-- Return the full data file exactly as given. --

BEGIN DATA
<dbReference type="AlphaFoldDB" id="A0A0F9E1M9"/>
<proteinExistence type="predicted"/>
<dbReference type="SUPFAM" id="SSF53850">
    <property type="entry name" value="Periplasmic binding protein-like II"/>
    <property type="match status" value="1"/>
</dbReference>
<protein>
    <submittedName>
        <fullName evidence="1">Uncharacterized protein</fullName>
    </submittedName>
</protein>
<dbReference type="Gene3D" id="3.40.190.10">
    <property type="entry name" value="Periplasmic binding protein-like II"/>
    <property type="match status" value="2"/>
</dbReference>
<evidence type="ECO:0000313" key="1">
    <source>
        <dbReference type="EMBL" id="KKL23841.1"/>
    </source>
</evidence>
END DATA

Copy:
<dbReference type="AlphaFoldDB" id="A0A0F9E1M9"/>
<proteinExistence type="predicted"/>
<dbReference type="SUPFAM" id="SSF53850">
    <property type="entry name" value="Periplasmic binding protein-like II"/>
    <property type="match status" value="1"/>
</dbReference>
<protein>
    <submittedName>
        <fullName evidence="1">Uncharacterized protein</fullName>
    </submittedName>
</protein>
<dbReference type="Gene3D" id="3.40.190.10">
    <property type="entry name" value="Periplasmic binding protein-like II"/>
    <property type="match status" value="2"/>
</dbReference>
<evidence type="ECO:0000313" key="1">
    <source>
        <dbReference type="EMBL" id="KKL23841.1"/>
    </source>
</evidence>